Psychologists' pay depends on their specialisation, experience and employer.
Psychologists in district health boards
Interns working for a district health board (DHB) usually earn between $51,000 and $56,000 a year.
Qualified psychologists working for a DHB usually earn between $65,000 and $91,000.
Senior psychologists working for DHBs, who may also supervise staff, can earn $94,000 to $116,000.
Psychologists in private practice
Psychologists working in private practice earn from $60 to $160 an hour.
Source : Apex, 'Psychologists Multi-Employer Collective Agreement (MECA) 1 June 2016 - 28 February 2019'; and New Zealand Psychological Society, 2016.
This information is a guide only. )
What you will do
Psychologists who work with individual clients may do some or all of the following :
assess clients' problems and strengths through interviews and observation
run psychometric and neuropsychological tests (which measure people's mental abilities and style, and how their brains function)
develop treatments and interventions (other actions designed to bring about change) with individuals to help them develop themselves
help clients understand themselves, their needs, motivations and resources
evaluate interventions and write reports on clients, including risk, educational and mental health assessments.
Psychologists who work with groups and for organisations may do some or all of the following :
assist with or run group therapy, workshops and courses on social skills, anger management or assertiveness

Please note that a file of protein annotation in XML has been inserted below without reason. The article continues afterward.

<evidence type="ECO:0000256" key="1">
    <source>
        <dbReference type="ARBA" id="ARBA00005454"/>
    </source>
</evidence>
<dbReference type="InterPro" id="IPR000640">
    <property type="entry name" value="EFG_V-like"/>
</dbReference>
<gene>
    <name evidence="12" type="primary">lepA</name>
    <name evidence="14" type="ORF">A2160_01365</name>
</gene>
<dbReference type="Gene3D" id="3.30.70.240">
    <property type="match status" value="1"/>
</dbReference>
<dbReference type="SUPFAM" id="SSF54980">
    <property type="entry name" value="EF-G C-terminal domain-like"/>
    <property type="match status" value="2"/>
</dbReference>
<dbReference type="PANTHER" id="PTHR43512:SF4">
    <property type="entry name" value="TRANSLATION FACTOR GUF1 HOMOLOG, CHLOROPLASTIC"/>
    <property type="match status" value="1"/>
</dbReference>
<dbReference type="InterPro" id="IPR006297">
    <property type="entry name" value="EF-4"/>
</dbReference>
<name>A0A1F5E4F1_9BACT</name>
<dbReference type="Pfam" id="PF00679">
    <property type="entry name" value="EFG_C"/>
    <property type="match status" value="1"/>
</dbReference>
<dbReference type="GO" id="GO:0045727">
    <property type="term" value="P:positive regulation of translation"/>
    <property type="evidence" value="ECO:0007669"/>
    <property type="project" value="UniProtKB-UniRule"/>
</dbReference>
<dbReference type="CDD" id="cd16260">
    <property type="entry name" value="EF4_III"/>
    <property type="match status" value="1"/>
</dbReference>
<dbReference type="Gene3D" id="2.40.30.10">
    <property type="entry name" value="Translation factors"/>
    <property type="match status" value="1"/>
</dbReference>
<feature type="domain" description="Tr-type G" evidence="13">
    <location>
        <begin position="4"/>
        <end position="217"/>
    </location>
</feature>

take part in dispute resolution, and provide counselling and advice to people or organisations
provide expert opinion to courts
undergo their own therapy and supervise colleagues.
Skills and knowledge
Psychologists need to have knowledge of :
human behaviour and thought patterns
psychological assessment and intervention
social and cultural issues affecting their clients, families and communities
research methods and statistics
counselling and dispute resolution
theories and research in their specialised field of psychology
relevant laws, court procedures and professional ethics.
usually work regular business hours, but may have to work evenings and weekends
work in a range of places, including offices, hospitals and health care services, schools and universities, prisons, residential and community organisations, and homes
may work in emotionally draining and stressful circumstances
may travel locally to visit clients, or nationally to attend workshops or conferences.
To become a psychologist you need :
a Masters or higher degree in psychology
1,500 hours of closely supervised practice, approved and evaluated by the New Zealand Psychologists Board
to be registered with the New Zealand Psychologists Board.
The Vulnerable Children Act 2014 means that if you have certain serious convictions, you can’t be employed in a role where you are responsible for, or work alone with, children.
A tertiary entrance qualification is required to enter further training. Useful subjects include English, maths and science.
Psychologists need to be :
good at observing and relating to a wide variety of people
respectful of people from different cultures
able to analyse and evaluate human behaviour
concerned for the well-being of others
patient and adaptable
able to keep information private
self-aware and non-judgemental but able to influence others
able to work well under pressure, make decisions and cope with stress
able to balance professional ethics with commercial realities.
Useful experience for psychologists includes work with :
community groups and recovering mental health clients living in the community
support agencies such as Samaritans or Youthline.
Other useful background includes employment in :
social work or probation
teaching or research in related fields
talent management or recruitment companies.
Psychologists need to be registered with New Zealand Psychologists Board.
They also need a current Annual Practising Certificate, unless they are only teaching psychology, or doing research.